Saturday, February 6, 2010

Boxes and Babushkas

I am not sure why this is but people always want to put me in a box (please see my thoughts on boxes) and get challenged when they can't. Seriously, aren't we all this complex?  I guess not.

I was creating a snack like dinner with a friend and with a confused look he said, "I don't know... I just thought you would cook something fancier."  The other day a colleague said, "Sometimes I am surprised at what comes out of your mouth... you look like such as fashionista but you are really intelligient."  Guess what folks, I am all those things! 

Last week I was described as a Russian Babushka doll: a set of hollow wooden figures, each of which splits in half to contain the next smallest figure, down to the smallest.  The outside doll being fashion girl, followed by intellegient girl, followed by confident girl, then funny girl and finally the sensitive/shy girl.  Since this was the funniest description I had heard since 1984, I was in tears.  It is true.  I think people probably get most confused by dolls one and two and then finally when they discover five they are stumped.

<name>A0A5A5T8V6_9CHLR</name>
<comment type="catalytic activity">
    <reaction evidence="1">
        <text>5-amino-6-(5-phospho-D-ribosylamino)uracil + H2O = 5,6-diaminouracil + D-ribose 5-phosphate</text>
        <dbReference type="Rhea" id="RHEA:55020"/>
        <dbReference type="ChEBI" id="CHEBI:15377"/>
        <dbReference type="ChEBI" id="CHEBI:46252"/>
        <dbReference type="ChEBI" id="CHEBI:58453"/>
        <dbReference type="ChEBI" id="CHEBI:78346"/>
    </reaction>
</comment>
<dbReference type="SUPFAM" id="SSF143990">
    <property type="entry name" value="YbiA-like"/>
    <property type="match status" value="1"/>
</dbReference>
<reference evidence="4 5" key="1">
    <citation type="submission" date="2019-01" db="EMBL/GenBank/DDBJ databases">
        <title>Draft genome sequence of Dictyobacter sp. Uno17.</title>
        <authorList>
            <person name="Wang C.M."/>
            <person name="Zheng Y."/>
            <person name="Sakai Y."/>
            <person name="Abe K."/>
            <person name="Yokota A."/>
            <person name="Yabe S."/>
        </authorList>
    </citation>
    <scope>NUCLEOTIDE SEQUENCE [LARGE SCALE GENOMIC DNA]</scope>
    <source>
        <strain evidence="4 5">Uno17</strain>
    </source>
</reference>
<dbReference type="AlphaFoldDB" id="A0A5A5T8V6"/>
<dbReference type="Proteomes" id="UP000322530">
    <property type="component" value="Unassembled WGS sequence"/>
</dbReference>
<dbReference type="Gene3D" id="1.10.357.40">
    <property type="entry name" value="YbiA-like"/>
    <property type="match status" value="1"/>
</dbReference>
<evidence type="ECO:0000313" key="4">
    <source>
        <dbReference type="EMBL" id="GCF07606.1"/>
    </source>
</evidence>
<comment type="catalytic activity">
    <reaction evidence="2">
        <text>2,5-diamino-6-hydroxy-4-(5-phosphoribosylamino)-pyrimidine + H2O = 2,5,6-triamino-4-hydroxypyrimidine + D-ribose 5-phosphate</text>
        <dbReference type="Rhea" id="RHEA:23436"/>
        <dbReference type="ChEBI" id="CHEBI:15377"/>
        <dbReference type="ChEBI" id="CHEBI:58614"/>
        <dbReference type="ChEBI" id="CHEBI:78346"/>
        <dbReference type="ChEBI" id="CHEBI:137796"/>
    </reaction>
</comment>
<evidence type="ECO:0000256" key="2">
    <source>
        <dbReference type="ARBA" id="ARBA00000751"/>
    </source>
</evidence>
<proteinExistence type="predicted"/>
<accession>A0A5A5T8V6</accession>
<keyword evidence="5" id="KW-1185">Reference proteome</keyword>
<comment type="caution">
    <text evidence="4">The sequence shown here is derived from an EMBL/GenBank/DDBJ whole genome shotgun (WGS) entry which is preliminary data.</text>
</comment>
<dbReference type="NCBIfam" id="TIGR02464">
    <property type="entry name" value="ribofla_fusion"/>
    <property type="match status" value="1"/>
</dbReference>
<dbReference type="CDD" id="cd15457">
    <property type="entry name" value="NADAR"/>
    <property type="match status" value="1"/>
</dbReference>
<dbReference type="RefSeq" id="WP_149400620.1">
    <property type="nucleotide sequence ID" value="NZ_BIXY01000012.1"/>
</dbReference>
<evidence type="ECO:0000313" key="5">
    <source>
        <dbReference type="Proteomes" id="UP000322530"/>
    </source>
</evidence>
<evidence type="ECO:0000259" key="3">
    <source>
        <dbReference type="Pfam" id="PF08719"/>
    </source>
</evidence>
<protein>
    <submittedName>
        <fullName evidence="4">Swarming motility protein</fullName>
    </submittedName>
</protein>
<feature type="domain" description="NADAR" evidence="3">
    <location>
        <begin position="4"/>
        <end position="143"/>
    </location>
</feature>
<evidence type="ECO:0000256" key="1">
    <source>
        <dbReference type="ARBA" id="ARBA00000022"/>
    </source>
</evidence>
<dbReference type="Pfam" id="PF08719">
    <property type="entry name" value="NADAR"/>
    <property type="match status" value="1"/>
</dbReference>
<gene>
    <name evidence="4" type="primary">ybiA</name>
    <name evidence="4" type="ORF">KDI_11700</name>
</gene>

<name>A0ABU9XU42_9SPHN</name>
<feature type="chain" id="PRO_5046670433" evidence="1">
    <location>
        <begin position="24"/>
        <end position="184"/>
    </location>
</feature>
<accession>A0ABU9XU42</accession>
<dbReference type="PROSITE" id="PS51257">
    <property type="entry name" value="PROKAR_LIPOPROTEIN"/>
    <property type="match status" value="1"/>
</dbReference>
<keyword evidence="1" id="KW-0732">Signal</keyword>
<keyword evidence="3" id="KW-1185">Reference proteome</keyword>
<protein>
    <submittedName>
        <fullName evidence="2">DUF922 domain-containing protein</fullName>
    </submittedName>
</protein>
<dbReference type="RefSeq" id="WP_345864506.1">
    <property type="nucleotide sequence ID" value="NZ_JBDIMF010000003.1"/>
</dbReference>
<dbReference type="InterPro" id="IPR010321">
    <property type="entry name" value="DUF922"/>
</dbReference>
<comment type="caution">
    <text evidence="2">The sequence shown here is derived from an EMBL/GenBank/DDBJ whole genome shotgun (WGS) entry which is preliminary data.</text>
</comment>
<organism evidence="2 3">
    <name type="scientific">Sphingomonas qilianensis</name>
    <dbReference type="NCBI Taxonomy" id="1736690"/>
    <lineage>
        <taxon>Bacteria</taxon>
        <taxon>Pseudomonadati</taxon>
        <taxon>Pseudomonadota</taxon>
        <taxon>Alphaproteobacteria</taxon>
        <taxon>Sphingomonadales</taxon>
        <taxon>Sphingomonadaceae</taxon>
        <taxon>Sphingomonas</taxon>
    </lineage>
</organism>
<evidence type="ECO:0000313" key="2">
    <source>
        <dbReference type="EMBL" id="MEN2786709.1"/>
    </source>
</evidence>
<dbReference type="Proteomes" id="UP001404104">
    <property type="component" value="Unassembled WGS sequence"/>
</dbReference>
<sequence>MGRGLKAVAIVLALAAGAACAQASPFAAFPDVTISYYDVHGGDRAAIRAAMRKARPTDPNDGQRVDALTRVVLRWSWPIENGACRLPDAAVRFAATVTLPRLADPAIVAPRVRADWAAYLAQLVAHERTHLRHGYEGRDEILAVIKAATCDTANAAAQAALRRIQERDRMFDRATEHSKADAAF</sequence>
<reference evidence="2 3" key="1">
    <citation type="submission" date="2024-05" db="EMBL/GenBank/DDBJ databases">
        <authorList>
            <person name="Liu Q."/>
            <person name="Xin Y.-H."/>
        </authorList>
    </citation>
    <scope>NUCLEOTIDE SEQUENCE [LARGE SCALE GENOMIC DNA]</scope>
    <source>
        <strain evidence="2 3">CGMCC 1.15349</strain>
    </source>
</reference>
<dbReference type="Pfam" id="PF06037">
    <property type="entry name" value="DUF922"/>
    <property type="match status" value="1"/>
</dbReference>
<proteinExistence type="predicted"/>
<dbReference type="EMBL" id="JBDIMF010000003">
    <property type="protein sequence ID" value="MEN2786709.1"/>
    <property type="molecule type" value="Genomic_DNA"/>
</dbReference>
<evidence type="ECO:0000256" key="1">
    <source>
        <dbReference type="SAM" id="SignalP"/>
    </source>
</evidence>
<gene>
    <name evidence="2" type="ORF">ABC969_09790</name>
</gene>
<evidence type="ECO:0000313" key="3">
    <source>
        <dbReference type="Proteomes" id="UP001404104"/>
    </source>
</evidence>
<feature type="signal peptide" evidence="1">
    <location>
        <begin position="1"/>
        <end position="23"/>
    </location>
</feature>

My reflection of all this self-reflection lead me right back to the kitchen to the Onion Theory.  Once upon a time in 1996, Betty Kennan taught us the Onion theory in an interpersonal communication course.  We are a collective of many layers that can only be peeled one at a time.  When you finally get to the last layer you know that you have the complete trust of the individual. 

So, in food terms, no matter how you peel me, slice me, saulte me I make your dish a some-what spicy, certainly more interesting and a little more delicious.

You can not put me in a box, friends, but maybe you can put me in a babushka.

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